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Carroll County High School will have new tennis courts soon; however when work will begin and if they will be ready in time for next season is unknown.
The Carroll County Board of Education approved a $103,222 bid from Tennis Technology Inc. at its regular meeting May 23 at Kathryn Winn Primary School. The other bid was from Tenni-Trac for $116,824.
Before accepting the new bid, the Board voted to reject the original tennis court bids presented at the March 28 meeting in favor of the new bids.
“We felt like we needed to trim down some of the bid specs, which we did,” Chief Operating Officer/Director of Pupil Personnel Larry Curell said at the meeting.
The approved bid includes three new courts, rather than four, and does not include new lighting. Rather than remove the old black top, it will be ground and re-used as a base for the new courts. Then, the courts will receive new surfacing, not patched, Curell said. Workers also will fix the drainage issues by installing a perimeter drainage system.
The courts will have new net posts and a new vinyl coated fence with two gates.
In a telephone interview Tuesday, Curell said the district wants to install the new courts first and then evaluate whether or not to put in new lights. He did not know when the company, which is out of Louisville, will begin work and did not know if the courts would be ready in time for next season. The high school tennis teams currently play their home matches at the county park.
Carroll County Board of Education approved a 2013-14 tentative budget of approximately $25.3 million for the school district.
Chief Financial Officer Jon Conrad explained that the Board is required by the state to review the budget three times per year. The first is the draft budget in January, then the tentative budget in May and finally the working budget in September. The tentative budget must be approved and sent to the state by the end of May.
The tentative budget includes about $1.2 million in contingency, of 5.01 percent. The general fund stands at $19,766,500. Salary and benefits account for 75.6 percent of the general fund, Connrad said, and includes $508,906 for a 2.5 percent salary increase plus step.
The school district receives more than $3.4 million in grants and has $3,205,000 in the construction fund for the Carroll County Middle School project.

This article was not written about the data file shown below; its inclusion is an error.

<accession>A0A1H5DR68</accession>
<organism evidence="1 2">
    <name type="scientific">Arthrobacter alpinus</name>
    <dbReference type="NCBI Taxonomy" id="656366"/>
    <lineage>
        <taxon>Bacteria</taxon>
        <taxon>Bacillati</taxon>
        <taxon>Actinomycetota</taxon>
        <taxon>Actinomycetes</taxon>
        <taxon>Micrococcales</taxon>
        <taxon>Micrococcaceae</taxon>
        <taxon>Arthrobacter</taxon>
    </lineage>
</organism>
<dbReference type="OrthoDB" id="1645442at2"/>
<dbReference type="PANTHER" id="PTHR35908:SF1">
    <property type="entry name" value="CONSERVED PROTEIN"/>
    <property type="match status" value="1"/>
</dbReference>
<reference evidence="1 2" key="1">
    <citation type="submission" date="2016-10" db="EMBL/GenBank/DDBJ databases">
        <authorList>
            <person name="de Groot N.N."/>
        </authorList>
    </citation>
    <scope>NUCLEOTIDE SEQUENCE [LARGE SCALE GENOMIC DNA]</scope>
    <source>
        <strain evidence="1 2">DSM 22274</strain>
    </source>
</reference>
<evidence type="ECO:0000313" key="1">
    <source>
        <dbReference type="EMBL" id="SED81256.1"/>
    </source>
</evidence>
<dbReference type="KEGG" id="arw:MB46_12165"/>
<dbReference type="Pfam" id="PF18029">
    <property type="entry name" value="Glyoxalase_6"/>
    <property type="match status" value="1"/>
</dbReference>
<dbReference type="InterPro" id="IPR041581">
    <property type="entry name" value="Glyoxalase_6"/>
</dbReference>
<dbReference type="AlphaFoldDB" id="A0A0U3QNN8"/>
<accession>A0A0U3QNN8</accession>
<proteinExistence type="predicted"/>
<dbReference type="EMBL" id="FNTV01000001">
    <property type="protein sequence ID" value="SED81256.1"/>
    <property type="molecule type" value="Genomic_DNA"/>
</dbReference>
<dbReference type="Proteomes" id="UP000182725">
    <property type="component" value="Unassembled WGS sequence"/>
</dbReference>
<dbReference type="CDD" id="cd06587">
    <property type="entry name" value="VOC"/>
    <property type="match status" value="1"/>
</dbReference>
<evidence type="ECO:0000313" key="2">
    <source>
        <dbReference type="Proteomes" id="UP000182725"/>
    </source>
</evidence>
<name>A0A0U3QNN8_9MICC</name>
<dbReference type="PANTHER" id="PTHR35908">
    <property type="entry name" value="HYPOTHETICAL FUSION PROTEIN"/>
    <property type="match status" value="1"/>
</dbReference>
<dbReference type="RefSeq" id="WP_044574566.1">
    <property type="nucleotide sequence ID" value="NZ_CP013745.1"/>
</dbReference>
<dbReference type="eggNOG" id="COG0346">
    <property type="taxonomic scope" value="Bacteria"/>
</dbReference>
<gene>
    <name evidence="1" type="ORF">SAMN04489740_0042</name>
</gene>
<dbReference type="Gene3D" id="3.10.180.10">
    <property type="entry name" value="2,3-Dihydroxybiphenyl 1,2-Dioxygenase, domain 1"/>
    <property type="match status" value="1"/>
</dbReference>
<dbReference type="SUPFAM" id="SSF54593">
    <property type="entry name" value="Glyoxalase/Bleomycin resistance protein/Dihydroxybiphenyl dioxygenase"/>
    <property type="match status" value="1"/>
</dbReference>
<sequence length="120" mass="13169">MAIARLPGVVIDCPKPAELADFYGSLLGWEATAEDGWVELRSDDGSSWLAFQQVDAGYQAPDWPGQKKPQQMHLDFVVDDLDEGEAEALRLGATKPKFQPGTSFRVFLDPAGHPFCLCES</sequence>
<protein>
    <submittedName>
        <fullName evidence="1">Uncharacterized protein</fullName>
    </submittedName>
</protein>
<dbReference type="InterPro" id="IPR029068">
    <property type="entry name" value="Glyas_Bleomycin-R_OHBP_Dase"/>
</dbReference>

The carry forward is projected at $5.9 million.
The budget also includes $200,000 for two new school buses. It has been discussed that those will be for Special Education and Head Start, he said.
While other school districts are having some financial difficulties, Carroll County is doing well because of contributions from North American Stainless and Dow Corning, Conrad said.
The companies help Carroll County Schools through taxes and their support of school programs, he said. The district can fund the middle school construction project because we have NAS and Dow Corning, Conrad said.
Mefford hired as CCR coach for schools
Superintendent Lisa James announced Rachel Mefford has been hired as the new College and Career Readiness coach. She starts July 1 and will work with the staffs at the high school, alternative school and middle. Mefford previously worked for the Carroll County Area Technology Center.
Champion for Kids: Malachi Corbin
Superintendent Lisa James presented this month’s Champion for Kids award to eighth-grader Malachi Corbin for his outstanding athletic performance in track and field. Corbin ranked first in the state in middle-school boys shot put with his throw of 44 feet, 8 inches. He was also named MileSplit U.S. First Team Elite and was ranked No. 11 in the nation among middle-school athletes. He ranked No. 6 in the state with his discus throw of 109 feet, 8 inches.
County’s at-risk students graduate
While attending the Carroll County High School graduation, Chief Operating Officer/Director of Pupil Personnel Larry Curell noted that 28 of the 129 graduating seniors were part of the wrap-around support group. He commended Assistant Principal Mark Willhoite for doing a great job working with the at-risk students. Curell said he was happy that “we really made a difference with our students.”
Winn student video
Kathryn Winn Principal Gerda Wise showed a slimmed-down version of a video highlighting the students’ achievement at her school. The video included scenes from Lindamood-Bell classes, LEGO robotics and the art show.
Wise said 86 percent of kindergarten students achieved growth in reading this year, which is 20 percent higher than the other two grades. Kindergarten was the only grade to receive Lindamood-Bell training in their core program.
After the video, Chairwoman Mona Kindoll said what stood out to her was how engaged the students were. Superintendent Lisa James said the teachers and staff worked hard to get to the root cause of how to get kids to read, to learn math and to be engaged.